Note from author: I would like to acknowledge the assistance of Ed Chaney, Deputy Director of the MAC Lab and Dr. Julia A. King, St. Mary’s College of Maryland in the preparation of this blog. Any errors are my own.
Figure 1. Tulip shaped tobacco pipe from the Pine Bluff site. Tobacco had social and spiritual significance for native peoples and in some cultures, stone pipes were used in treaty ceremonies.
This week’s Maryland artifact is a tobacco pipe recovered in the 1970s during an excavation at the Pine Bluff site (18WC20) near modern-day Salisbury in Wicomico County. The pipe, made from fired clay, is in a shape associated with the Susquehannock Indians and often described as a “tulip” pipe. Other materials found during the excavation, including gun parts, glass pharmaceutical bottle fragments and English ceramics, suggest that some components of this possible village site post-dated English contact (Marshall 1977).
By the time of English colonization, the Eastern Shore had been home to Maryland’s native peoples for at least 13,000 years (Rountree and Davidson 1997:20). Archaeological surveys have revealed evidence of short-term camps, villages and places where resources were procured and processed. The abundant natural resources of the Eastern Shore—fish, shellfish, wild game and wild plants—made this area a favorable place to live. Continue reading →
Returning home by air from a recent trip to Michigan, I was once again struck by the abundant waterways that bisect our little state. The Susquehanna, Potomac, Choptank, Patapsco and Patuxent are the major state rivers that empty into the Chesapeake Bay, the largest estuary in the United States. Overall, between Virginia and Maryland, more than 100,000 streams, creeks and rivers wind through the Chesapeake Bay watershed (Chesapeake Bay Program 2014). These waterways are the source of the fish and shellfish that have made the words “Maryland” and “seafood” all but synonymous.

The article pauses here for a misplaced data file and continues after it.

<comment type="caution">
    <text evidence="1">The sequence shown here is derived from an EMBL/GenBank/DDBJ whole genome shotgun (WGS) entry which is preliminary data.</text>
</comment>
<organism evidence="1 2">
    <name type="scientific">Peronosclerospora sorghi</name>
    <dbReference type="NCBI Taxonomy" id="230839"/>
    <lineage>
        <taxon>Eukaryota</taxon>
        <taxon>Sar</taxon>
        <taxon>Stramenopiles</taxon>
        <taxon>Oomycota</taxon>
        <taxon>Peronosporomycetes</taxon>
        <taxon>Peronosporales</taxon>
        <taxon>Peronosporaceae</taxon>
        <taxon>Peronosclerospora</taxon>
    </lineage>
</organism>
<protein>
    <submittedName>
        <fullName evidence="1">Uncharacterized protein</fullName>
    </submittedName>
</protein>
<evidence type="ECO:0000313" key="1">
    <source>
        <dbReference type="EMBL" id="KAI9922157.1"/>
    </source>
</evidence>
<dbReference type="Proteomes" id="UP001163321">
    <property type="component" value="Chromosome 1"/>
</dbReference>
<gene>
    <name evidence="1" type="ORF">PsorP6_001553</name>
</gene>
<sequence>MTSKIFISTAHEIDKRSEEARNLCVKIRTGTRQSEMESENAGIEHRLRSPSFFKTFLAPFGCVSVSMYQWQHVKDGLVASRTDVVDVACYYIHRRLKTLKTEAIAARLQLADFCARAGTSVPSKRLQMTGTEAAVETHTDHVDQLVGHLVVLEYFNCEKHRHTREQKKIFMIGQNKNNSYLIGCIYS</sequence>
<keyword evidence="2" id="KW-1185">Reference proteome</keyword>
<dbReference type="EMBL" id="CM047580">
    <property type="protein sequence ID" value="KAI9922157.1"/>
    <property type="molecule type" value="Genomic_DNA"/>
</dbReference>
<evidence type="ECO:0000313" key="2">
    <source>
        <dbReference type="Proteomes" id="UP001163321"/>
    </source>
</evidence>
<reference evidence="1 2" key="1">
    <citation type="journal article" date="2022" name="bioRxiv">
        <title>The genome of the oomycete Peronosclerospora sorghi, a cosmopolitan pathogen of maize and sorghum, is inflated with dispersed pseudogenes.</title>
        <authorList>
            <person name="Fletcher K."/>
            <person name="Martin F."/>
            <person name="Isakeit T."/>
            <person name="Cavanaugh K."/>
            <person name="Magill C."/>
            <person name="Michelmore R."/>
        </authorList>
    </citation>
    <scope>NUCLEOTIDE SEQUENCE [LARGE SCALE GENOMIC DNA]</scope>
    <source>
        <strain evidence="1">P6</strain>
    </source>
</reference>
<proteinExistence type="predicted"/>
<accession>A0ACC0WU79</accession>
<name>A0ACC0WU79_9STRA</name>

The thought of Maryland’s fishing industry is likely to bring up images of commercial vessels with trawl nets or sports fishermen hauling in citation weight rockfish from the back of a charter boat. But this week’s artifact, a diminutive carved bone fish hook from the Everhart Rockshelter (18FR4) in Frederick County, reminds us that fishing has long been an important part of Maryland’s past (Figure 1). This rockshelter, which was excavated by Spencer Geasey in the early 1950s (Geasey 1993), was occupied for thousands of years, all through the Archaic (7500 B.C. – 1000 B.C.) and Woodland periods (1000 B.C. – A.D. 1600). One of the rockshelter residents must have used this fish hook to catch dinner from nearby Catoctin Creek. Continue reading →
The SS Columbus paddle wheel underwent conservation treatment in Louisiana and arrived at the MAC Lab for curation when the lab opened in 1998.
By far the largest artifact in the MAC Lab collections, weighing in at a whopping 15,000 pounds (give or take), is the paddle wheel shaft from the SS Columbus (International Artifact Conservation 1998). Built in Baltimore and launched in 1828, the Columbus plied the waters of the Chesapeake Bay, transporting cargo and passengers between Baltimore and Norfolk (Holly 1994). On November 28, 1850, a fire broke out onboard the steamship, resulting in nine fatalities and the sinking of the vessel near Smith Point, Virginia. Although the location of the wreck had been known since the 1970s, a decision was made to bring up the 22 ft. long paddle wheel shaft, as well a number of other pieces of the vessel, after the Army Corp of Engineers dredged adjacent to the shipwreck in 1990 in order to deepen the shipping channel (Irion and Beard 1995). Continue reading →
In this photograph, some of the petroglyphs can be clearly seen outlined in white (probably chalk).
Among the more enigmatic artifacts curated at the Maryland Archaeological Conservation Lab are fragments of prehistoric rock art. Archaeological evidence of art dates back tens of thousands of years and has been an endless source of fascination for scholars, as well as the general public. The carved Venus of Willendorf figures, the painted bison at Lascaux, Chinese bronzeworks and other early artistic endeavors captivate and excite the human imagination. The recent discovery of 40,800 year old stenciled hands and painted dots in a Spanish cave is evidence that Neandertals may have been the first cave painters (Than 2012); it is almost certainly only a matter of time before future discoveries push the limits of early art even farther into the past. Continue reading →